I never knew that one day I would become a freelance writer, had it not been for my father’s encouragement and belief in me. I was first published at the age of seven in a local children’s magazine. It was a small poem, with my photograph published alongside it.
One evening at the age of twelve, my pen flowed and the words spilled out on their own to form my first short story, “A Terror called Katy”. From nowhere I decided to send it to the same magazine. It had been a year and I had forgotten all about it.
One day while I was reading the magazine I happened to read a story that seemed very familiar, when my eyes caught the byline. I just couldn’t believe it! A story that I had actually written was published! Imagine my excitement when I received a cheque a month later as payment for my story. I was extremely delighted.
Another one of my stories was published at the age of fourteen. Later after high school I went on to enroll in a reputed comprehensive creative writing course that honed my writing skills incredibly. My tutor was always impressed by the material I churned out, and I appreciated the valuable constructive criticism he so generously bestowed on me.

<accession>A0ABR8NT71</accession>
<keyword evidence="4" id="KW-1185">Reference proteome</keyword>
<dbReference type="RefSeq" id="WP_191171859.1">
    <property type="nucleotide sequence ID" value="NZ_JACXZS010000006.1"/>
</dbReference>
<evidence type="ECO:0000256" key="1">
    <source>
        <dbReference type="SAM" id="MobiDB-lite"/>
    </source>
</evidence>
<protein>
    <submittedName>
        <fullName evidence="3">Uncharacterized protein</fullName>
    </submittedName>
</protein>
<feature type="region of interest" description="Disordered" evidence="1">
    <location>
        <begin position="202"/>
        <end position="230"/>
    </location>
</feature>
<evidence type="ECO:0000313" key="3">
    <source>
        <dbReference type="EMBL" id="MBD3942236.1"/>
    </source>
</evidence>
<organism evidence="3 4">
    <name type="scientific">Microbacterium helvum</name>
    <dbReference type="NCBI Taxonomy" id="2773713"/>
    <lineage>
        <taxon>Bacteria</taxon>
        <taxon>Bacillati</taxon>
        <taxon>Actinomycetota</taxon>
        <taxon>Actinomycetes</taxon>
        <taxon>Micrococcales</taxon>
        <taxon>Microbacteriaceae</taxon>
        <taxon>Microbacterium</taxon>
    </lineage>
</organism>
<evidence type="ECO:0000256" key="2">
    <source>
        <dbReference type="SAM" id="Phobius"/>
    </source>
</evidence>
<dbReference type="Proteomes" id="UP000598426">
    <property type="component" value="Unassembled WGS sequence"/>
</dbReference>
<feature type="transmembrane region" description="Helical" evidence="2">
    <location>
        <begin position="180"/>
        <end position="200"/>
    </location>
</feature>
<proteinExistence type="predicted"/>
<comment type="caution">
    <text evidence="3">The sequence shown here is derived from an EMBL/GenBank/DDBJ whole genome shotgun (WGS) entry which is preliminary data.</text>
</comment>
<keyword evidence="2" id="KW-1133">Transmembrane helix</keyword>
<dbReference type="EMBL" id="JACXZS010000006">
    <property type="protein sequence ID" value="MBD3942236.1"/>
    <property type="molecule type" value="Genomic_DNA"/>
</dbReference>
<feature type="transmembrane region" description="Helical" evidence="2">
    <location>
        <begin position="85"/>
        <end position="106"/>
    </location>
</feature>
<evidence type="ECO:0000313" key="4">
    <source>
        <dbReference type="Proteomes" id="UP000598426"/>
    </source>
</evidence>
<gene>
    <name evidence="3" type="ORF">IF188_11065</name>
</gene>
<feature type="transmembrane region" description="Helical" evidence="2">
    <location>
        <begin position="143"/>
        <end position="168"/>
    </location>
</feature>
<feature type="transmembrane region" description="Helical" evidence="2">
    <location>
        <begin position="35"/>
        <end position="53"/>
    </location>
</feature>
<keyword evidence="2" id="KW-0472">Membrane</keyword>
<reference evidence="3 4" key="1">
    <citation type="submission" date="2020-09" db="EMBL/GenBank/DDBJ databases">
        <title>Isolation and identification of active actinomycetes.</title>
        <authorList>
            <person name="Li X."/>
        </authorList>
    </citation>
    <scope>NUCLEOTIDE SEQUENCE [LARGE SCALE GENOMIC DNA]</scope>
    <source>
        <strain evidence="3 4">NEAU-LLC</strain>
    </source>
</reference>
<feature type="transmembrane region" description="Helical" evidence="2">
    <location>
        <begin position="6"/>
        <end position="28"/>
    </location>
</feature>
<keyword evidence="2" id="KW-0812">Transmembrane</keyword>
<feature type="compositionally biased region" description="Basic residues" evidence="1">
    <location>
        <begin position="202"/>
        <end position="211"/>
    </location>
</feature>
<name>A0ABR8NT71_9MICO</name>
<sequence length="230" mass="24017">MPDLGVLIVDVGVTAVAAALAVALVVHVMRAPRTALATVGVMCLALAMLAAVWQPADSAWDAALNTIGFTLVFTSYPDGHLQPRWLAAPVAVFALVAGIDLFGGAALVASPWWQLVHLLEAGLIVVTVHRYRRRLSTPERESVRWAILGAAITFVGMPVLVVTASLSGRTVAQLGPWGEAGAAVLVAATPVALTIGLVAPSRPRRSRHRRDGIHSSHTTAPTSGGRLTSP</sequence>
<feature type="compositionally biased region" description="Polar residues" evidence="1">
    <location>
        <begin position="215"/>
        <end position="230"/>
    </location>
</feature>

All along my father staunchly supported me. He had been an ex-editor himself and, through the years, advised me to never stop writing. And it is his guidance coupled with my interest that keeps me writing to this day.
Successes keep pouring in and now, whenever I get the time our from work at the office, I sit down at my PC and keep writing. And thanks to the Net and all the lovely writers’ newsletters out there, I have a generous flow of writing assignments paying from $400 for 400 words to $100 per page! It is my burning ambition that one day I will be known for my writing, and will make my father very proud of me.
Humera Abdul Basith is a freelance writer based in Abu Dhabi, UAE. She has been writing since the age of seven and her articles and letters have been published in leading publications in the UAE and in India. Humera has also won a number of awards in writing competitions and credits the course, “The Writers Bureau,” at Manchester for doing “wonders to my writing skills.”